When filling up your vehicle's tank at the gas station, you might be wondering what is the difference between regular gasoline and the fuel they call ethanol? Should I be using one over the other? Have I been putting the wrong type of fuel in my vehicle?
Often times the choice is based on price, availability, and the manufacturer's recommendations. Depending on what area of the country you’re in, you may not even be able to find regular gasoline that doesn’t have
A gallon of gasoline provides one-third more energy than a gallon of ethanol.
Blending ethanol and gasoline at a ratio of 85 percent to 15 percent (E85), the blended fuel is nearly thirty percent less powerful than pure gasoline. Ethanol is similar in acceleration, power, and cruising ability, but ethanol miles per gallon are less than pure gasoline.
Ethanol causes damage to fuel systems and engines that pure gasoline does not. The most critical problems are water contamination and fuel separation. Ethanol attracts and absorbs water, including water from the air. When the gasohol absorbs enough water, fuel water contamination occurs in the car’s gas tank and that affects engine performance. If the car sits for a while, fuel separation occurs; this is where the gas and water form layers in the gas tank and if the motor sucks up the water layer into the engine, serious costly, damage happens.
Ethanol is alcohol, and alcohol causes corrosion in the fuel system. Metal parts rust and plastic parts become deformed or cracked.
Ethanol is not an ideal fuel additive, and older cars especially have problems with ethanol fuel.
If ethanol is less efficient than gasoline and can even damage cars, why is it being blended and sold?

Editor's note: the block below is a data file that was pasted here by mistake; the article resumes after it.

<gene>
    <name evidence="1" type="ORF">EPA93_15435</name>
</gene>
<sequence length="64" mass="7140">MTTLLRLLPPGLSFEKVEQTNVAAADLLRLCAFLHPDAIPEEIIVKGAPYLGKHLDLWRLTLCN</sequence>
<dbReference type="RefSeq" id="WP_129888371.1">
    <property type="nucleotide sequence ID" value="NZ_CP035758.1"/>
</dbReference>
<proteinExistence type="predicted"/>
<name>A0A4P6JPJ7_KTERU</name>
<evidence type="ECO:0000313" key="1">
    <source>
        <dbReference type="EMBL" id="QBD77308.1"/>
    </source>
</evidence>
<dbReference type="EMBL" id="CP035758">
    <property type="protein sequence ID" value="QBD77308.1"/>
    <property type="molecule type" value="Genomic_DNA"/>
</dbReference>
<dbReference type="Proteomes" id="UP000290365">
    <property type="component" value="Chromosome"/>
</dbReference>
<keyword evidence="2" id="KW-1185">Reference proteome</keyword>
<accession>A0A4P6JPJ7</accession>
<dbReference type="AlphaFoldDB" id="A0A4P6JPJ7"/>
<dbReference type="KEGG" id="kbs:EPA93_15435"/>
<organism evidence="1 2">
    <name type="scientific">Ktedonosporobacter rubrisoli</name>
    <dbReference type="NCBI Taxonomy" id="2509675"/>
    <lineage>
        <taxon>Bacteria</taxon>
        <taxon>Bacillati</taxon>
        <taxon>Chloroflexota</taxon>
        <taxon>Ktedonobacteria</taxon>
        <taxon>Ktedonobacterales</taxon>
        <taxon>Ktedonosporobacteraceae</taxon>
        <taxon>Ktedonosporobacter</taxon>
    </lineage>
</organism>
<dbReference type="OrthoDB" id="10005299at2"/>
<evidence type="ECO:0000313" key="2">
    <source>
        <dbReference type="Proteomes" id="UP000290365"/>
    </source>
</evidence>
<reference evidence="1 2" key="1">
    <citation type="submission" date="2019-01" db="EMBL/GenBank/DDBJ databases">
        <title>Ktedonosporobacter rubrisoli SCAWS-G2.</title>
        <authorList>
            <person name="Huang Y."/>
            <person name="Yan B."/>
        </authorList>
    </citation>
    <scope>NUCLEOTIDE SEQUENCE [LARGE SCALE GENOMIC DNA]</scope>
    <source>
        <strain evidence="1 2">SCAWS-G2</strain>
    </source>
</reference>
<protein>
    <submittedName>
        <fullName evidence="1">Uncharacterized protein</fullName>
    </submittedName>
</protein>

First, gasoline blended with ethanol burns cleaner than pure gasoline. Ethanol cuts a car’s greenhouse gas emissions. The additional of ethanol to gasoline makes it an “oxygenate” which satisfies the requirements of the Federal legislation known as the Clean Air Act.
The second reason is that ethanol comes from corn, and it is big business. Agribusiness is a powerful lobby in Washington and with environmentalists siding with them on this issue; the use of ethanol will spread. Recently, the Environmental Protection Agency allowed E15 to join E10 at the fuel pump.
While E10 is widely available, E15 gasoline is only sold in a handful of states and then in just a few filling stations. E15 is sold in Kansas, Iowa, and Nebraska.
When the Environmental Protection Agency approved E15, it restricted its use and excluded the following from running on it.
Most cars that were manufactured after 2001 and made to run on “flex fuel” can use E15. All major vehicle manufacturers are exploring voiding warranties on cars using E15 despite engineered for no more than E10 fuel.
In addition, the cost of pure gasoline or ethanol-blended gasoline is about the same, making the only reason to use ethanol-blended gas an environmental one.
Availability of Pure Gasoline
Regulations established by the Environmental Protection Agency for implementation of the Energy Independence and Security Act of 2007 call for increases in ethanol gasoline production to 36 billion gallons by 2022. During the first year of the act’s implementation, the level of production was only 9 billion gallons. This caused ethanol production to skyrocket.
If trends continue, availability of ethanol-free gas is going to keep decreasing. By 2022, finding pure gas in the United States will be a difficult challenge.
The possible exception to this would be if there's a change in political climate or if they decrease the mandate of the Renewable Fuels Standard. Lowering the required yearly volume would create more space in the marketplace for ethanol-free gas.
Counteracting Ethanol Problems
Fortunately, consumers can take steps to counteract the bad effects of ethanol by using high-quality fuel system additives that have no ethanol or alcohol of any kind in them. Products are available for small engines, boat engines, car engines, and most any type of gasoline internal combustion engine.